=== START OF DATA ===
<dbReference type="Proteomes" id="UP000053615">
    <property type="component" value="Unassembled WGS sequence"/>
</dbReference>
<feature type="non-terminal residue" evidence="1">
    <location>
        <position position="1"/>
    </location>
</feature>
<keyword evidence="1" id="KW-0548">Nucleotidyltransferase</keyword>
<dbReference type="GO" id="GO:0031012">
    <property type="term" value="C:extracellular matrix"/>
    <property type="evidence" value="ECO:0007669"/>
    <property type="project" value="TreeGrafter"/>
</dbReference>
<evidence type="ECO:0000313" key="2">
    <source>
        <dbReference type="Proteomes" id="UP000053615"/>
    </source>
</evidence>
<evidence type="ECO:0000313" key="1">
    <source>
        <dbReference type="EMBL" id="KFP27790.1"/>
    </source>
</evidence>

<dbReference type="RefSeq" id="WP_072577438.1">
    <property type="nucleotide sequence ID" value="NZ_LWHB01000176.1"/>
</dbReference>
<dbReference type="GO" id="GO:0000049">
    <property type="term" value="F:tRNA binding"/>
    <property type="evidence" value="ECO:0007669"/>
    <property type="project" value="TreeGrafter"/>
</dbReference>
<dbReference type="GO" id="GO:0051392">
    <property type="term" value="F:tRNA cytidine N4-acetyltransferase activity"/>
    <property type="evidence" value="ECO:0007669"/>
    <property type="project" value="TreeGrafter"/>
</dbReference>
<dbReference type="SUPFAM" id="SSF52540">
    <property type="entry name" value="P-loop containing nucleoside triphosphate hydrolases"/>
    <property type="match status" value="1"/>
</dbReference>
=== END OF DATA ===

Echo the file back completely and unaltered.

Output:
<dbReference type="Proteomes" id="UP000053615">
    <property type="component" value="Unassembled WGS sequence"/>
</dbReference>
<feature type="non-terminal residue" evidence="1">
    <location>
        <position position="1"/>
    </location>
</feature>
<keyword evidence="1" id="KW-0548">Nucleotidyltransferase</keyword>
<dbReference type="GO" id="GO:0031012">
    <property type="term" value="C:extracellular matrix"/>
    <property type="evidence" value="ECO:0007669"/>
    <property type="project" value="TreeGrafter"/>
</dbReference>
<evidence type="ECO:0000313" key="2">
    <source>
        <dbReference type="Proteomes" id="UP000053615"/>
    </source>
</evidence>
<evidence type="ECO:0000313" key="1">
    <source>
        <dbReference type="EMBL" id="KFP27790.1"/>
    </source>
</evidence>

<dbReference type="RefSeq" id="WP_072577438.1">
    <property type="nucleotide sequence ID" value="NZ_LWHB01000176.1"/>
</dbReference>
<dbReference type="GO" id="GO:0000049">
    <property type="term" value="F:tRNA binding"/>
    <property type="evidence" value="ECO:0007669"/>
    <property type="project" value="TreeGrafter"/>
</dbReference>
<dbReference type="GO" id="GO:0051392">
    <property type="term" value="F:tRNA cytidine N4-acetyltransferase activity"/>
    <property type="evidence" value="ECO:0007669"/>
    <property type="project" value="TreeGrafter"/>
</dbReference>
<dbReference type="SUPFAM" id="SSF52540">
    <property type="entry name" value="P-loop containing nucleoside triphosphate hydrolases"/>
    <property type="match status" value="1"/>
</dbReference>